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Simon Deloit January 23, 2019 3 min read
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KSA to Reconsider Regulation, Remote Gambling Up for Voting
The Dutch regulator, the Kansspelautoriteit, is planning to planning to gauge the success of its stiff penalties against illegal operators, which the watchdog now estimates to have had little effect. The regulator is now focusing on pushing ahead with the long-mothballed Remote Gambling Bill
Kansspelautoriteit (KSA) Prepares to Debate Remote Gambling Bill
The Remote Gambling Bill has been the most progress the Netherlands has made in regulating the country’s gaming market in the past few years.
However, on a legal level, everyone’s been obsessed with meting out punishments to the so-called “bad actors”, bookmakers and gaming companies which have been offering products to Dutch customers despite the country’s clear opposition to the fact.
Many reputed international brands, including Betsson and William Hill have come under the legal punches of the KSA. The watch dog is now beginning to realize that these measures have had little effect to curb offshore operators determined to continue operating in the country.
Unlike, Betsson and William Hill, which value their licenses, there are many other companies that are not in immediate threat of legal repercussions.
The Dutch parliament will discuss the Remote Gambling Bill starting on February 5. It’s not going to be just any discussion, with preliminary vote set for February 12, should the legal support be mustered. According to the KSA, there’s nothing stopping the Bill from progressing along.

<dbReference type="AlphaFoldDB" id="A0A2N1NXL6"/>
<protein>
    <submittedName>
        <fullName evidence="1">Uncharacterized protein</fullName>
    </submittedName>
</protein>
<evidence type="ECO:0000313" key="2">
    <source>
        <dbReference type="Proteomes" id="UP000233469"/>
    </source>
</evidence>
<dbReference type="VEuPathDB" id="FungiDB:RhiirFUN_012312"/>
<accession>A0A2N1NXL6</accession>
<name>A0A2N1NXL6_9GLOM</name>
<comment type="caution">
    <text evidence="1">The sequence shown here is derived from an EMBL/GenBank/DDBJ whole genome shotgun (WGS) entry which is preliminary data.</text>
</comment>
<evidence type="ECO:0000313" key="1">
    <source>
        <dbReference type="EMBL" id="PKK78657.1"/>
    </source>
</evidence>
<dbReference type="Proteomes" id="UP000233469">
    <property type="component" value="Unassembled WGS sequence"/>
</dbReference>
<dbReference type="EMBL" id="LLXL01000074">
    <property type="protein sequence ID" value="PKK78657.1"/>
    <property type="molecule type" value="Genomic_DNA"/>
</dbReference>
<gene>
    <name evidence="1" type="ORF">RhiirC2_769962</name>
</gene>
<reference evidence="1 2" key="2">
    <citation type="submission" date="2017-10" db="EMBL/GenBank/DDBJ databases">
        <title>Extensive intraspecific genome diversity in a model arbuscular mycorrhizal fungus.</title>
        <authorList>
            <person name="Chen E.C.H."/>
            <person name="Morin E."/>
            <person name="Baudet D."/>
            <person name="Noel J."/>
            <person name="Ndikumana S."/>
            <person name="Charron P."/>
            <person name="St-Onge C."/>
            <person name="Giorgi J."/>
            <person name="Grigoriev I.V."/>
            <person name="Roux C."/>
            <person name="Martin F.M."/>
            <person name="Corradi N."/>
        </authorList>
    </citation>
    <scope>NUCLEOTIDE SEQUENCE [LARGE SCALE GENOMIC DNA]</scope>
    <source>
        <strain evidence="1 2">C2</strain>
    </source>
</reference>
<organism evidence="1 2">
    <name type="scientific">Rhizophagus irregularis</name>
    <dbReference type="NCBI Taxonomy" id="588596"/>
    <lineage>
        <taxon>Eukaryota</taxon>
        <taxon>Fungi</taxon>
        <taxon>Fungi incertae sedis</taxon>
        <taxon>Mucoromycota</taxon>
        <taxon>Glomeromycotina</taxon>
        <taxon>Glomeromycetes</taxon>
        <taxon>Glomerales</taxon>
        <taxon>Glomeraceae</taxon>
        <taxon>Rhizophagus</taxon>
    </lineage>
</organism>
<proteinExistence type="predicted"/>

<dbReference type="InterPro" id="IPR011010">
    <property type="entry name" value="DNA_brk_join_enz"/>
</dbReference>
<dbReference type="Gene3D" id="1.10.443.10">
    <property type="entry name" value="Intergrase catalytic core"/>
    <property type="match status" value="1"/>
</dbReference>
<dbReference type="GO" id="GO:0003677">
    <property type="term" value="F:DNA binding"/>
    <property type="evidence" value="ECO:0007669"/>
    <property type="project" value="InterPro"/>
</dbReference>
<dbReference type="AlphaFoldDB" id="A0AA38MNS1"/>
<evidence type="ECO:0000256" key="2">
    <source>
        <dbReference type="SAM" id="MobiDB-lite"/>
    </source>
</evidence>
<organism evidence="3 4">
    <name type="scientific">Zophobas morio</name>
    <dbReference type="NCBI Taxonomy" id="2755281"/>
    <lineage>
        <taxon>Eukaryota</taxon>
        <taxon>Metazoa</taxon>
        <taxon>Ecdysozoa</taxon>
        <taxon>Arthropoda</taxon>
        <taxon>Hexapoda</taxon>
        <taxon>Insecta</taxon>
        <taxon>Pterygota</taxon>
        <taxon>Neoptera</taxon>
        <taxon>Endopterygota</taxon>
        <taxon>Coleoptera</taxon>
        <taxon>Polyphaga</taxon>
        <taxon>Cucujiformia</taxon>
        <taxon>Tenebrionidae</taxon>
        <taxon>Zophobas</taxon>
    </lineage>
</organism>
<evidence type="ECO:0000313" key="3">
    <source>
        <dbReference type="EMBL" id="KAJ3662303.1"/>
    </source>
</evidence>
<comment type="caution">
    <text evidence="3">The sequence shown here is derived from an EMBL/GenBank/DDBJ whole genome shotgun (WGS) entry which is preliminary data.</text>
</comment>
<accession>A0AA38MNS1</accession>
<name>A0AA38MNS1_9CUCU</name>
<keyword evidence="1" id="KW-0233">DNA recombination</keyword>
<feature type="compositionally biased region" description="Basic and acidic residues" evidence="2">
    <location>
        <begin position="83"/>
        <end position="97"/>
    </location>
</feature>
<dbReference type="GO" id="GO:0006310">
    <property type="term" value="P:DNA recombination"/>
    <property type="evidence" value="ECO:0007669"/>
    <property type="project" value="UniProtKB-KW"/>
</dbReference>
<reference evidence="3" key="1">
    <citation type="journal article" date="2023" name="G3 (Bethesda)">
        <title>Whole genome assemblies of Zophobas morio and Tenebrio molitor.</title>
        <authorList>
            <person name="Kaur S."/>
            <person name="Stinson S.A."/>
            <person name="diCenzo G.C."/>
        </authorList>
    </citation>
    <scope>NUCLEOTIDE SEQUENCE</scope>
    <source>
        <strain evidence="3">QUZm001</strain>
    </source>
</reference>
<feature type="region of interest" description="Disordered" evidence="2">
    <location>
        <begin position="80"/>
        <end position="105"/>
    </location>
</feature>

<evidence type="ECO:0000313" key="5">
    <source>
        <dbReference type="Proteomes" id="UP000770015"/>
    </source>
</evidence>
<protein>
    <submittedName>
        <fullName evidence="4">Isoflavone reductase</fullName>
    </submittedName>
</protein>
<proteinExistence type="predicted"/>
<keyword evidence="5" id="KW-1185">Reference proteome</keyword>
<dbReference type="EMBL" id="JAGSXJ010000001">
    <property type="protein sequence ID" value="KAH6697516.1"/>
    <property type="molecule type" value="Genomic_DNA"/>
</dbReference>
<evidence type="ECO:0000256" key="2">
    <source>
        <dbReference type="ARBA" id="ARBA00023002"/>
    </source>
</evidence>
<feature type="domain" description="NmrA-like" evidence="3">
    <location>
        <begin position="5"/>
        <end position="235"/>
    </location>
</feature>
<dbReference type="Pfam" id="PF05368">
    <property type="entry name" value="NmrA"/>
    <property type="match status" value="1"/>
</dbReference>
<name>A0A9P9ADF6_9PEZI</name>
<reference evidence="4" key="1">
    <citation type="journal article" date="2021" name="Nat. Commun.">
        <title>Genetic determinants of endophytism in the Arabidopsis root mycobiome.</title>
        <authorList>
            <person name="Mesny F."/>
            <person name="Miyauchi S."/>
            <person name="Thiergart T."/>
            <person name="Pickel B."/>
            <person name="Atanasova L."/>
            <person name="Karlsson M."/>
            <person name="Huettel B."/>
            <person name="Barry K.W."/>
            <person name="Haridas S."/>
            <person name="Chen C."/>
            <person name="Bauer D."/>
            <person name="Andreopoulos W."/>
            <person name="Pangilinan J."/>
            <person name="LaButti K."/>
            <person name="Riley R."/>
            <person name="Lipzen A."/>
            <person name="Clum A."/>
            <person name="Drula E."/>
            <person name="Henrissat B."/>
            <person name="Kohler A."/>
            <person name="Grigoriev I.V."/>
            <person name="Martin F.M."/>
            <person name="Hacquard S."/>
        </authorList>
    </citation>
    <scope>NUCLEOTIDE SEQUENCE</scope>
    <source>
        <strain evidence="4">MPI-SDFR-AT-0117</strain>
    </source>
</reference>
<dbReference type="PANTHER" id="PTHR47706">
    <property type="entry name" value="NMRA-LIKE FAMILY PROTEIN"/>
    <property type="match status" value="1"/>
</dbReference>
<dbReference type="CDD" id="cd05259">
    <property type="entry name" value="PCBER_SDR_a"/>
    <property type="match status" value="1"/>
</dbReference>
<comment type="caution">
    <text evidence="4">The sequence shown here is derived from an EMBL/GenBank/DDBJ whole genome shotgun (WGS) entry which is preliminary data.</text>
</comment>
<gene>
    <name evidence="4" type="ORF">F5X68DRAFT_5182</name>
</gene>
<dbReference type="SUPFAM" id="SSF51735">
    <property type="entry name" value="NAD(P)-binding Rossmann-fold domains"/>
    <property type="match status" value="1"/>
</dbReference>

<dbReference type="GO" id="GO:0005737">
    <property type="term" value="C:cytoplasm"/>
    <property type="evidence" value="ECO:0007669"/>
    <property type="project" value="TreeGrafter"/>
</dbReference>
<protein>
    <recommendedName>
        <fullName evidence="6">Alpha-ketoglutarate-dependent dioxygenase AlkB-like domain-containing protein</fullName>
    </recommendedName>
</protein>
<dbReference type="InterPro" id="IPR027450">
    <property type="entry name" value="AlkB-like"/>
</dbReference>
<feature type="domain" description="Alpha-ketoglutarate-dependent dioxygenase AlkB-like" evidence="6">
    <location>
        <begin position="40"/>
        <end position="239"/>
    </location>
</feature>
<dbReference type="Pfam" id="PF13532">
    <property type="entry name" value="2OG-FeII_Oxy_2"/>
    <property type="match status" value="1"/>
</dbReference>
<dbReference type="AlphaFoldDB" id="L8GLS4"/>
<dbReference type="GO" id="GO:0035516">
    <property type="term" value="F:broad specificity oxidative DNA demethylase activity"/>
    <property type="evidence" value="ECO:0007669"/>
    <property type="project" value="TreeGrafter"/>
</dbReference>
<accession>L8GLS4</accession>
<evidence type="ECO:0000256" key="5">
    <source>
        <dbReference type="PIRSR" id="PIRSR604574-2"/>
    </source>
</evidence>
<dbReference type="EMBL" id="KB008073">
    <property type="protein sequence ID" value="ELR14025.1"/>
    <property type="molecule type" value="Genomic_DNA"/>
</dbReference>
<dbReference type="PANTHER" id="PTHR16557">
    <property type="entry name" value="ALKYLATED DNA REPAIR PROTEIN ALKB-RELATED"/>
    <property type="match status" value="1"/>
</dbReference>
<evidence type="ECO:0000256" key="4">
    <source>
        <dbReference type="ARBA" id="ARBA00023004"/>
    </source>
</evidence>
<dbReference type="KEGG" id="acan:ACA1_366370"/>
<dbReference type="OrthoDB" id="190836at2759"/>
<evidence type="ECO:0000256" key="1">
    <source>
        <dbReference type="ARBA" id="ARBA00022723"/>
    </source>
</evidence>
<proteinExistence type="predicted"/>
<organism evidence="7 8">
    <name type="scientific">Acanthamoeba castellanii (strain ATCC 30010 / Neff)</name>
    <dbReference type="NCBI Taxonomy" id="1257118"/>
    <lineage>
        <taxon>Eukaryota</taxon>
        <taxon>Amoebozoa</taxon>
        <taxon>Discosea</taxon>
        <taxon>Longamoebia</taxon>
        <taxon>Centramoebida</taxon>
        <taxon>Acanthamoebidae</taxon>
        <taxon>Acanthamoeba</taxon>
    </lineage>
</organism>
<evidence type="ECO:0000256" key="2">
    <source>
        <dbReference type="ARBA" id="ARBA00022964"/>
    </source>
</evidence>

The Dutch regulator has been busy, setting out goals for 2019, similarly to the United Kingdom Gambling Commission (UKGC), which has also expanded on its plans last year. As a result, the KSA will focus on several main verticals, including:
- Fighting illegal providers
- Uprooting criminal activities that stem from illegal gambling
- Impose operational control on gaming activities
The KSA also admitted that its efforts against “bad actors” have been of little consequence. In most cases, these fines have not been paid, with even the most reputed brands, Betsson and William Hill challenging the issue in court.
In 2018, the watchdog issued $1.9 million in fines, the highest amount to date. Still, the KSA hasn’t come even closer to the penalties meted out by its counterpart in the United Kingdom.
Back in January 2018, the UKGC slapped William Hill with a £6.2 million penalty, citing failure to comply with existing customer protection provisions, as requested by the company’s license.
Loot Boxes on the Agenda
Another area of interest for the watchdog is the use of the so-called loot boxes. Loot boxes are in-game containers that provide digital goods relevant to a specific video game.
However, through their popularity and the “gambling factor” inherent to them, determined by a Random Number Generator which tells the box what items to release, some regulators have been looking closely into the segment.
Belgium has altogether banned them while the UKGC has made a statement that loot boxes are not yet to be mistaken for a form of gambling. One study in Australia even urged the government to act and restrict loot boxes.
The underlying issue is that games are accessible to a young audience, with the fears being that youngsters can eventually slide into addiction.
Simon is a freelance writer who specializes in gambling news and has been an author in the poker/casino scene for 10+ years. He brings valuable knowledge to the team and a different perspective, especially as a casual casino player.
Casino January 23, 2019
Casino January 23, 2019